Magazine article Geographical

Olympic National Park: Temperate Rainforest in Washington State

Magazine article Geographical

Olympic National Park: Temperate Rainforest in Washington State

Article excerpt

I'm in the middle of a rainforest and am soaking wet. Not from rain--I haven't seen a drop all week--but from jumping into the babbling Hoh river in Washington state during a rafting trip with Rainforest Paddlers. Bobbing in a life-jacket past stands of moss-shrouded evergreens is an easy way to cool down after paddling furiously through rapids and baking in blazing sunshine.

Like the spreading big-" leaf maples and majestic Sitka spruces lining the river banks, the Hoh's deliciously cool waters owe their existence to the Olympic mountains behind me. Rising to 8,000ft, the peaks at the heart of the Olympic National Park trap moisture rolling in from the Pacific Ocean, making the lush foothills the wettest place in mainland North America.

Hardly the most attractive place for a week's outdoor holiday, you might think. But the Olympic peninsula receives most of its rainfall from September to May, leaving the summer largely hot and sunny.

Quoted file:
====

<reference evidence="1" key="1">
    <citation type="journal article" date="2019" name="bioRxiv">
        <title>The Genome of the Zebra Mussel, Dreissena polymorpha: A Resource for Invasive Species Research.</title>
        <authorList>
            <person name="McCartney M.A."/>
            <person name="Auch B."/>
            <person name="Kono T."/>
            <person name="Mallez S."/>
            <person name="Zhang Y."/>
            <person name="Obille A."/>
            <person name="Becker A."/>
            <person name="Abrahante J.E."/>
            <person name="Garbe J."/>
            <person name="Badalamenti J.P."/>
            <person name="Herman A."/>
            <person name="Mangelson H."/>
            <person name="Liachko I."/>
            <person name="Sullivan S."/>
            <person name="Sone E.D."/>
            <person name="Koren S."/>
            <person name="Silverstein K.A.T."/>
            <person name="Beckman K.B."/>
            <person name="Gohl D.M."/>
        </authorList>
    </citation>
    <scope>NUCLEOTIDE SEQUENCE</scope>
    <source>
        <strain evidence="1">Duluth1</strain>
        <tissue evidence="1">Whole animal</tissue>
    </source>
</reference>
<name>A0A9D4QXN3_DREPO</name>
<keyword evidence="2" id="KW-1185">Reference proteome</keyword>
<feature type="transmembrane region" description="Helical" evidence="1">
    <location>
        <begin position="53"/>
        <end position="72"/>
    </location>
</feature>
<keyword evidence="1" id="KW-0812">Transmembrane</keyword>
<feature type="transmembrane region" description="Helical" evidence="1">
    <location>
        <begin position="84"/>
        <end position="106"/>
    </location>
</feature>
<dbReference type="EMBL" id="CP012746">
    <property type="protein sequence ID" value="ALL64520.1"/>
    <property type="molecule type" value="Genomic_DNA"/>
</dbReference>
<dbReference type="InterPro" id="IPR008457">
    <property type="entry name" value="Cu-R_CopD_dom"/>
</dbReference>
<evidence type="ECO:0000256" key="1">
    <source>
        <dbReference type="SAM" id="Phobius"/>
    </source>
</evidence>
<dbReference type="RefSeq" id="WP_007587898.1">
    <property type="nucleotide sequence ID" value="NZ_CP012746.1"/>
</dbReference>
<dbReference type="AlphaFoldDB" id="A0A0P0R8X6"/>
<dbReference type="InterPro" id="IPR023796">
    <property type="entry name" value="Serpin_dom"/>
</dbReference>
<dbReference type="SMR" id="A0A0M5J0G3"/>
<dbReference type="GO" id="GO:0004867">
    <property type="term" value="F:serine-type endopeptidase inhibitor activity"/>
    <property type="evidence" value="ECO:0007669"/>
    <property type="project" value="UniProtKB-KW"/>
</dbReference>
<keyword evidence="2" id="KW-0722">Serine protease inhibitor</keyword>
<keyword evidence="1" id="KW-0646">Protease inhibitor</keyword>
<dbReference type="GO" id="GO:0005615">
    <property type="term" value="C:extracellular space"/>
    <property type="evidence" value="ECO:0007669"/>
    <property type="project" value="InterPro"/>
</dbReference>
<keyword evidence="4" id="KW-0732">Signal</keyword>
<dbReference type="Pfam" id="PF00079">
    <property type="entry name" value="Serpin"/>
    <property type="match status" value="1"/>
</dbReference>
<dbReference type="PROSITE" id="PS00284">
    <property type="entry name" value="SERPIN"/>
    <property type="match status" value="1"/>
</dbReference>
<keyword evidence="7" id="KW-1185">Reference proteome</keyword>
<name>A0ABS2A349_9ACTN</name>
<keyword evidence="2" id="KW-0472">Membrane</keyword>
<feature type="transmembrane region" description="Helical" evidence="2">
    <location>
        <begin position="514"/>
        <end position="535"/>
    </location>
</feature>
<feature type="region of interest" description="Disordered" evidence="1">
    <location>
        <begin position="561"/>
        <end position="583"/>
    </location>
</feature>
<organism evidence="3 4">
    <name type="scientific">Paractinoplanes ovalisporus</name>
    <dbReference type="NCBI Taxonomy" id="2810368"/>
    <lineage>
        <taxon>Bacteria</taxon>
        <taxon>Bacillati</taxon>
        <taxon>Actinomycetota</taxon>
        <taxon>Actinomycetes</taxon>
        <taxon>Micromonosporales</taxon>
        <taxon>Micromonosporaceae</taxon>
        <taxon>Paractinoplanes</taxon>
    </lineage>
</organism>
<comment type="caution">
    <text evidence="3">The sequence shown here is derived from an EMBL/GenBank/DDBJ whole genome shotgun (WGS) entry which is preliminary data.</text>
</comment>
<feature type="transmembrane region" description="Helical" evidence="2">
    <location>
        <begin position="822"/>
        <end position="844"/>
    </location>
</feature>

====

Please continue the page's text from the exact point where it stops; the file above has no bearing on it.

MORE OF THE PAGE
To maximise the chance of dry weather, I started my Olympic odyssey on the east side of the park, in the rain shadow of Mount Olympus. At 5,400ft, Deer Park is the highest and driest campground in the Olympics: it gets only 10 per cent of the rainfall of the forest 30 miles away. Trails wind out from here through deep valleys and along dramatic ridges, criss-crossing 1,500 sq miles of virtually pristine wilderness--the same size as Essex, but more invigorating.

My first long hike, a 15-mile walk traversing Green Mountain, Malden Peak and Elk Mountain, was a roller-coaster ride through silvery lodgepole pine forests, steep shale slopes and sub-Alpine meadows carpeted with wildflowers. In the distance, jagged snow-capped peaks sparkle, while the only sounds are the rush of mountain streams and the whistle of the shy Olympic marmot. Apart from a party of bumble bee scientists and a volunteer tracking those elusive marmots, I passed just one other pair of hikers.


Back at sea level the next day, I explored the peninsula's northern coast. Dungeness Spit, named after the beach in Kent, is America's longest spit, a five and a half-mile finger of sand pointing at the neighbouring Canadian island of Vancouver. I aim for the lighthouse at the tip, then walk for hours through giant driftwood trunks with water on either side. …

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